Lowering response times to new market events is a driving force in algorithmic trading. Latency-sensitive trading firms keep up with the ever-increasing pace of financial electronic markets by deploying low-level hardware devices like Field Programmable Gate Arrays (FPGAs) and Application Specific Integrated Circuits (ASICs) into their systems.
However, as markets become increasingly efficient, traders need to rely on more powerful models like deep neural networks (DNNs) to improve their profitability. Since the implementation of such complex models on low-level hardware devices requires substantial investments, general purpose GPUs present a viable, cost-effective alternative to FPGAs and ASICs.
NVIDIA has demonstrated in the STAC-ML inference benchmark, audited by STAC,1 that the NVIDIA A100 Tensor Core GPU can run LSTM model inference consistently with low latencies. This shows that GPUs can replace or complement less versatile low-level hardware devices in modern trading environments.
STAC-ML inference benchmark results
Deep neural networks with long short-term memory (LSTM) are an established tool for time series forecasting. They are also applied in modern finance. The STAC-ML inference benchmark is designed to measure the latency of LSTM model inference. This is defined as the time from receiving new input information until the model output is computed.
The benchmark defines the following three LSTM models of varying complexity: LSTM_A, LSTM_B, and LSTM_C. Each model has a unique combination of features, timesteps, layers, and units per layer. LSTM_B is roughly 6x greater than LSTM_A, and LSTM_C is roughly two orders of magnitude greater.
There are two separate benchmark suites: Tacana and Sumaco. Tacana is for inference performed on a sliding window, where a new timestep is added and the oldest removed for each inference operation. In Sumaco, each inference is performed on an entirely new set of data.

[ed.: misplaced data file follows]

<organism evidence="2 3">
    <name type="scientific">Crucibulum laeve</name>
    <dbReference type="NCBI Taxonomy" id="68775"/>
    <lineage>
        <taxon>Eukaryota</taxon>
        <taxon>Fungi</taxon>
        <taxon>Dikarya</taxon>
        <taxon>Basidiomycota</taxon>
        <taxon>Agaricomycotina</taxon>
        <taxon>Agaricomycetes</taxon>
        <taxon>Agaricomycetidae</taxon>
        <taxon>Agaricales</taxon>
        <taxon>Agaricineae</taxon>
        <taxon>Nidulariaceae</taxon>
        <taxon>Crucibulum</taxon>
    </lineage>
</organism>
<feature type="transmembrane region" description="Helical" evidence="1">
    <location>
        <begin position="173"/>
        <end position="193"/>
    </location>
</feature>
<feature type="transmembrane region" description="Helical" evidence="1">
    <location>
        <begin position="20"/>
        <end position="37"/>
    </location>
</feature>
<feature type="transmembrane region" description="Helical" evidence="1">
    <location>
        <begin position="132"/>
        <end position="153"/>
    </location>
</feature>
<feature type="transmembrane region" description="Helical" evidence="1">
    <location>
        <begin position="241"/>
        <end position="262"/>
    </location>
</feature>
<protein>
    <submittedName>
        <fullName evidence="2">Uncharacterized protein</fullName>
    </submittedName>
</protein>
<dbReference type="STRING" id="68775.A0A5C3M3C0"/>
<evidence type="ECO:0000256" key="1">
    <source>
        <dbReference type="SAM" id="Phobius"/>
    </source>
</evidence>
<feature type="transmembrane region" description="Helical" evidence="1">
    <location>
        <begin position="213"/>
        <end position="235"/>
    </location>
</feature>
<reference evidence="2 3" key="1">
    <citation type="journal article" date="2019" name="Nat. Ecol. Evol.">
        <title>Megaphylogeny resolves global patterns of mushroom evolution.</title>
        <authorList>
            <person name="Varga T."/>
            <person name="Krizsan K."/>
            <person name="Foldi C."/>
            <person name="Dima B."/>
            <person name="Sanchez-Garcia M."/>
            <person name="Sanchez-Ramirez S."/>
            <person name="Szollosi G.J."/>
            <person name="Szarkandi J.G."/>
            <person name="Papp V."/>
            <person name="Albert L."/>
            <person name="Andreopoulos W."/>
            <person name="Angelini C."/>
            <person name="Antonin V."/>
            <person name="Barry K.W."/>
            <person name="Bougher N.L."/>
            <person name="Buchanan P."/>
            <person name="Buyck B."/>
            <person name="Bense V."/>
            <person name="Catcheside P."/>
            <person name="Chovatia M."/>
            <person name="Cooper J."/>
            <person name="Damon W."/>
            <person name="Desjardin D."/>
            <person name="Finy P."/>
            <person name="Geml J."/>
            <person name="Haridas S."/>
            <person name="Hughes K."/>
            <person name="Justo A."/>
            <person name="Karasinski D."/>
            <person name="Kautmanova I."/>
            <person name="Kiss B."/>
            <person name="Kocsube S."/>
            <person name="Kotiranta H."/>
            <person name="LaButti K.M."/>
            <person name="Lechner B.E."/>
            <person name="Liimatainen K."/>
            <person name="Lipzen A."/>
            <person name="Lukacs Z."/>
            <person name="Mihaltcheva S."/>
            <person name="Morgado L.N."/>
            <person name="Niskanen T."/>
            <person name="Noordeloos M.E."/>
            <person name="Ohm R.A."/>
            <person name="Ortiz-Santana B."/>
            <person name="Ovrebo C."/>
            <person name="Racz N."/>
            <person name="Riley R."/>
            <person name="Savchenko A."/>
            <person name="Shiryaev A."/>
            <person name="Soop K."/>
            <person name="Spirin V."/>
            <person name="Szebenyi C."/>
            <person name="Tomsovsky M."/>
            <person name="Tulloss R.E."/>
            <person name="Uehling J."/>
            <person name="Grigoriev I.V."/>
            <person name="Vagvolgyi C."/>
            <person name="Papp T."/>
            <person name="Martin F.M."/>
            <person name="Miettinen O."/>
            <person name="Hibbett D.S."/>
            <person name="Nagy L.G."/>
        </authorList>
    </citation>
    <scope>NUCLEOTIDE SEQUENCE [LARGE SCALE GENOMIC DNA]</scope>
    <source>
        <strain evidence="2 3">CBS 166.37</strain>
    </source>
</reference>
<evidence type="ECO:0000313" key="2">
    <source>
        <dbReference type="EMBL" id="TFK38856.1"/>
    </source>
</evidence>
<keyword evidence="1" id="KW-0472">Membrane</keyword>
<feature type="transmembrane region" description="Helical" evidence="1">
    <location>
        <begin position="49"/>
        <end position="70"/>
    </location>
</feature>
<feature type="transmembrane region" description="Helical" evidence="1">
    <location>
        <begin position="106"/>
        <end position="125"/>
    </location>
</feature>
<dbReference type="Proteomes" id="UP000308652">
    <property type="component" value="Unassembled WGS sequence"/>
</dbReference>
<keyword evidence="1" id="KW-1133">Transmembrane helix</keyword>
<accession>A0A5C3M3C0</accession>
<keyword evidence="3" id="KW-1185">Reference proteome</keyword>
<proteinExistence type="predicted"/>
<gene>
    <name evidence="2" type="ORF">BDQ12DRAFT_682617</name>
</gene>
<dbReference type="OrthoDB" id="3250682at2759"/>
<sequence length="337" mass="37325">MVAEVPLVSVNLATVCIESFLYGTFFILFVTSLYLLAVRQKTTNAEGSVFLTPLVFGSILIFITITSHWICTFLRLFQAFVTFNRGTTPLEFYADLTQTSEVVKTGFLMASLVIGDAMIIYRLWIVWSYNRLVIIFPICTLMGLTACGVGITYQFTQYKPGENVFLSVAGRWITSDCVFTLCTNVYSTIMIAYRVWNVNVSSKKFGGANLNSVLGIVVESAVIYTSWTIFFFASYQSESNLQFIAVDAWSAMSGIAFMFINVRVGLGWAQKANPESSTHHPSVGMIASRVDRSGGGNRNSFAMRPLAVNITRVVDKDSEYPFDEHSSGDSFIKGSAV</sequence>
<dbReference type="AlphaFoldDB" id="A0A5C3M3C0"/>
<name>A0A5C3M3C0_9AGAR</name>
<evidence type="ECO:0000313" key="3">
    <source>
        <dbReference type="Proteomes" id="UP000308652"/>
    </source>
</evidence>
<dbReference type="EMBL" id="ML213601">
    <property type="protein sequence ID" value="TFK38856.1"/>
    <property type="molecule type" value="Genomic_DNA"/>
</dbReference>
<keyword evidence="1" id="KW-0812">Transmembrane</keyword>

Low-latency optimized results for the Tacana Suite
NVIDIA demonstrated the following latencies (99th percentile) on a Supermicro Ultra SuperServer SYS-620U-TNR with a single NVIDIA A100 80 GB PCIe Tensor Core GPU in FP32 precision (SUT ID NVDA221118b):
- LSTM_A: 35.2 microseconds2
- LSTM_B: 68.5 microseconds3
- LSTM_C: 640 microseconds4
The numbers above are for running inference on one model instance. It is also possible to deploy ensembles of independent model instances on a single GPU. For 16 independent model instances, the corresponding latencies are:
- LSTM_A: 54.1 microseconds5
- LSTM_B: 140 microseconds6
- LSTM_C: 748 microseconds7
Moreover, there were no large outliers in latency. The maximum latency was no more than 2.3x the median latency across all LSTMs,8 even when the number of concurrent model instances was increased to 32. Having such predictable performance is crucial for low-latency environments in finance, where extreme outliers may result in substantial losses during fast market moves.
NVIDIA is the first vendor to submit numbers for the Tacana Suite of the benchmark. In contrast to the Sumaco Suite, the Tacana benchmark allows for sliding window optimizations, which facilitate exploiting the stream-like nature of time series data. Previous submissions for the Sumaco Suite of the STAC ML benchmark claimed latency figures within the same order of magnitude.
High-throughput optimized results for the Sumaco Suite
NVIDIA also submitted a throughput-optimized configuration on the same hardware for the Sumaco Suite in FP16 precision (NVDA221118a):
- LSTM_A: 1.629 to 1.707 M9 inferences per second at a power consumption of 949 watts
- LSTM_B: exceeded190 K10 inferences per second at a power consumption of 927 watts
- LSTM_C: 12.8 K11 inferences per second at a power consumption of 722 watts
These figures confirm that NVIDIA GPUs are unrivaled in terms of throughput and energy efficiency for workloads like backtesting and simulation.
Impact on automated trading
Why do microseconds—a time span in which light can only travel 300 meters—even matter in automated trading? Mature electronic markets disseminate new information at high speed. Trading applications that rely on complex neural networks like LSTMs run the risk that model inference takes too long.
To place our inference latencies in a high frequency trading context, we analyzed the time intervals between market trades in one of the most actively traded financial contracts in Europe: the EURO STOXX 50 Index Futures (FESX).12